Yes, sometimes it is easier said than done, but seriously, accepting that freaking out over something wasn’t going fix/solve/change anything, allowed me to change my perspective. (It’s all very circular and Zen-like) J

So how does this relate to writing?


Your POV character’s perspective affects the tone of your scene, word choice, decisions/actions, expectations, and pretty much anything else you can think of, including what the reader takes from the story.

Every time something feels off with a scene I’m writing, the character’s perspective is the now one of the first things I look at. Where is his or her head at in the scene? Are they thinking/feeling/speaking/acting accordingly?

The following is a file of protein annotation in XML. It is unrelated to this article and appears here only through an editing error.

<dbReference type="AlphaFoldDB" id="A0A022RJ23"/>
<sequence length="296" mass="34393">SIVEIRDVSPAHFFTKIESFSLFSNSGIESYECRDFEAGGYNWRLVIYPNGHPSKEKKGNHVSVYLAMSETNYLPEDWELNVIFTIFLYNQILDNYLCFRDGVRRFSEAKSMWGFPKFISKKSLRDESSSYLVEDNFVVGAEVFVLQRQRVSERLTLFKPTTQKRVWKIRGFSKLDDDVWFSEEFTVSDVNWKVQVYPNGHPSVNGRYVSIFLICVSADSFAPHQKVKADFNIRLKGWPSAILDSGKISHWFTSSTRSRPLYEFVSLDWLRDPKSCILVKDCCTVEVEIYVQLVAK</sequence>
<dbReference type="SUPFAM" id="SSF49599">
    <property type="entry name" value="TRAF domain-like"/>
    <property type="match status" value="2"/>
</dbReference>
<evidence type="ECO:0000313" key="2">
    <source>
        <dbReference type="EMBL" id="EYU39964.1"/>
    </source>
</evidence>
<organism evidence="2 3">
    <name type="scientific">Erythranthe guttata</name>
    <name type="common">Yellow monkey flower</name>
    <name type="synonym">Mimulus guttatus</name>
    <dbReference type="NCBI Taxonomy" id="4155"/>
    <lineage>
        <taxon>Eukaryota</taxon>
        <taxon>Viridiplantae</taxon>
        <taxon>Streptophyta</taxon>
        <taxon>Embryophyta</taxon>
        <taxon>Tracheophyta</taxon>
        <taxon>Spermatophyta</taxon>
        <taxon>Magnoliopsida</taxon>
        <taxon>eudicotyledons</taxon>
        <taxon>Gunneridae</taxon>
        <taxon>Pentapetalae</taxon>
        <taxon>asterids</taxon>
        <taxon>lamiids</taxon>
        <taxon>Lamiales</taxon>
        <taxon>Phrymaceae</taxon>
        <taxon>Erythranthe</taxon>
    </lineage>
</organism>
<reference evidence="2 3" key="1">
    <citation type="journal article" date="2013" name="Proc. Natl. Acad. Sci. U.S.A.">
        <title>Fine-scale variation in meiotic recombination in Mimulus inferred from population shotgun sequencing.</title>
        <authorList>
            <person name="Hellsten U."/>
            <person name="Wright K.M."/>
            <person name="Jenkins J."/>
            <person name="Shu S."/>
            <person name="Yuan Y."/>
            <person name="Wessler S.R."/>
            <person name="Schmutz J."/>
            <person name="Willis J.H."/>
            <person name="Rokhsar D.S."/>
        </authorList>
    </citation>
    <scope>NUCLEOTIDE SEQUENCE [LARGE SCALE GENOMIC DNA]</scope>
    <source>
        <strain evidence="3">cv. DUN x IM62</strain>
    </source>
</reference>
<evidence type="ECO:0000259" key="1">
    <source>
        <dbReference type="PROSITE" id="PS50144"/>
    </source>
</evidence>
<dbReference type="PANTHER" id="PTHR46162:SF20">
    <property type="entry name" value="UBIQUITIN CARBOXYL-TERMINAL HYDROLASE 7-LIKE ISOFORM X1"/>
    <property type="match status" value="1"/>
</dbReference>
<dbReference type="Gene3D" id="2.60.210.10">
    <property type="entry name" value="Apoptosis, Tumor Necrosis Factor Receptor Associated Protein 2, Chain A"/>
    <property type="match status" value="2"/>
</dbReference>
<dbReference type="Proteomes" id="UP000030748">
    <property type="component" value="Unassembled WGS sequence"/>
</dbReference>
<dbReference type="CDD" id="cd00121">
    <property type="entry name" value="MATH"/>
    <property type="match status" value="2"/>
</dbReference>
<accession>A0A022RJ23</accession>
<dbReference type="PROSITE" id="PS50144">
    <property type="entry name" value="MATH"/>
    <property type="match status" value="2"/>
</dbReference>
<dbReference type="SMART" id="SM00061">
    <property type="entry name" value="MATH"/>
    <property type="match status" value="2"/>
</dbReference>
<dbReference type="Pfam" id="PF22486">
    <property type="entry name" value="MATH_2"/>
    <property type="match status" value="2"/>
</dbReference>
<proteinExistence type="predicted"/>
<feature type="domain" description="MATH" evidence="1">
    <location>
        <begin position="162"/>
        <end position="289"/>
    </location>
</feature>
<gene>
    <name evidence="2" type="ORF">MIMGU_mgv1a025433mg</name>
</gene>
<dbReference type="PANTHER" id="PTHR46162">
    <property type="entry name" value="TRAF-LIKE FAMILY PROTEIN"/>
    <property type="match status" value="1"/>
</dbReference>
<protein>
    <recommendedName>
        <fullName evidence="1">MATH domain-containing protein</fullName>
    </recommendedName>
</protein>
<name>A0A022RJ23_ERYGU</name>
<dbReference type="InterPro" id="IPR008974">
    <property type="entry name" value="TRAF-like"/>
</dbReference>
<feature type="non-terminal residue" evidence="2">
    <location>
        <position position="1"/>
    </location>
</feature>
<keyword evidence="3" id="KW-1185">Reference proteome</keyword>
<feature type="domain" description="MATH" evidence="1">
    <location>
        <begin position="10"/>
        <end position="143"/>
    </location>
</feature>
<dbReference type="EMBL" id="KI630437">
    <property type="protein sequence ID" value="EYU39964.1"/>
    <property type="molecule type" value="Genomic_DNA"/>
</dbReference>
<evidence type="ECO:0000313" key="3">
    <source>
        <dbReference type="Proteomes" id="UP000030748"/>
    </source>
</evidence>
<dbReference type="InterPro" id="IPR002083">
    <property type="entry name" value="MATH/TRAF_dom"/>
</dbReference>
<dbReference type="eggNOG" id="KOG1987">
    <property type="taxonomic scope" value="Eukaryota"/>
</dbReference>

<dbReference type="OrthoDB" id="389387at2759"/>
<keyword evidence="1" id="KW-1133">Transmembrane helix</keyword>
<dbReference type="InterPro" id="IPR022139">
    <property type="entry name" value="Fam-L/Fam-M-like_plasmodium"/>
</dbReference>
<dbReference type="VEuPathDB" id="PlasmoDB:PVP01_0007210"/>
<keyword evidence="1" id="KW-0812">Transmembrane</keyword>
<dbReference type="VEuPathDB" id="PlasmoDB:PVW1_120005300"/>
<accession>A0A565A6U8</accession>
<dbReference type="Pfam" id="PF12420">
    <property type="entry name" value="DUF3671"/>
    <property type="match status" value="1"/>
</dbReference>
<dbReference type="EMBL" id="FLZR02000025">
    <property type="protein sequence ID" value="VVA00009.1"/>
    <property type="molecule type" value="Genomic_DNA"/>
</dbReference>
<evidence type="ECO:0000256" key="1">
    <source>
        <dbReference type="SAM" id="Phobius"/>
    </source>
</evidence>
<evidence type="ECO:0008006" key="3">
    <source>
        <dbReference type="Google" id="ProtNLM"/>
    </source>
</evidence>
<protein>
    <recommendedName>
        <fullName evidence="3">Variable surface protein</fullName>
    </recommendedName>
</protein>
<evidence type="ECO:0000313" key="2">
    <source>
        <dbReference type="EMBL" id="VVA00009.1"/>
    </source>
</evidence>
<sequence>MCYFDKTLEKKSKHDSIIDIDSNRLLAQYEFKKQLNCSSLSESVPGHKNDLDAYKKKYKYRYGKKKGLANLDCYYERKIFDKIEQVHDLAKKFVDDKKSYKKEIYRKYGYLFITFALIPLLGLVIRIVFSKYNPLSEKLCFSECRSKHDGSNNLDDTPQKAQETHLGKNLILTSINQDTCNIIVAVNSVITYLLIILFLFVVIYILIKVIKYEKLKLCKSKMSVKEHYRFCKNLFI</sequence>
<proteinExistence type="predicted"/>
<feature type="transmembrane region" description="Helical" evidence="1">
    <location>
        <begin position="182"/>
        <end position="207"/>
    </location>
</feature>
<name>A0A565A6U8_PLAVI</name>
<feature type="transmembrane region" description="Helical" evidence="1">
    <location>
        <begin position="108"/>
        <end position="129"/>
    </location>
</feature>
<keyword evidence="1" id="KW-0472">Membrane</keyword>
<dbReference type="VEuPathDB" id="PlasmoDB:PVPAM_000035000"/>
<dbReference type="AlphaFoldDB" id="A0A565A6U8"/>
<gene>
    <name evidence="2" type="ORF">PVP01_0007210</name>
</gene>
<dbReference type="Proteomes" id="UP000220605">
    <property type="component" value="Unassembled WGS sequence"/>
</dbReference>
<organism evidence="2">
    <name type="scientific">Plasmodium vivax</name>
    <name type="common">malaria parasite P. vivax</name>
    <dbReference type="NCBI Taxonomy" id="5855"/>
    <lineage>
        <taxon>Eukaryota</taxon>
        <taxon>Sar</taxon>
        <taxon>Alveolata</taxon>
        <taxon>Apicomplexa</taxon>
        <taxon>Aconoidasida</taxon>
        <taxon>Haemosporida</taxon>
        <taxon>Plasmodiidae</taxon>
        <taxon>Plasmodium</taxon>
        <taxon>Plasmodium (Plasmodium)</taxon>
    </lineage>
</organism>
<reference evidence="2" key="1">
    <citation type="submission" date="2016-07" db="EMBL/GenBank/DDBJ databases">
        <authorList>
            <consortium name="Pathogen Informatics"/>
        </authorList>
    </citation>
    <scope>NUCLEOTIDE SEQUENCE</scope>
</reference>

Keep the character’s mood in mind throughout every scene. Are they happy, excited, scared, sad, hurt, angry, or any combination thereof? Once you sync up with their head space, look at the description, dialogue, body language, internal thoughts, etc. It should all be colored by that character’s perspective. Many times that off feeling comes about when something doesn’t match up with how the POV character sees or experiences the world you’ve put them in.

If your character just had her heart broken, how does she view the other characters around her? Would an angry/hurt character describe a boy and girl holding hands as cute? Probably not. She’d more likely think about pulling them apart and encouraging the girl to run while her heart is still intact.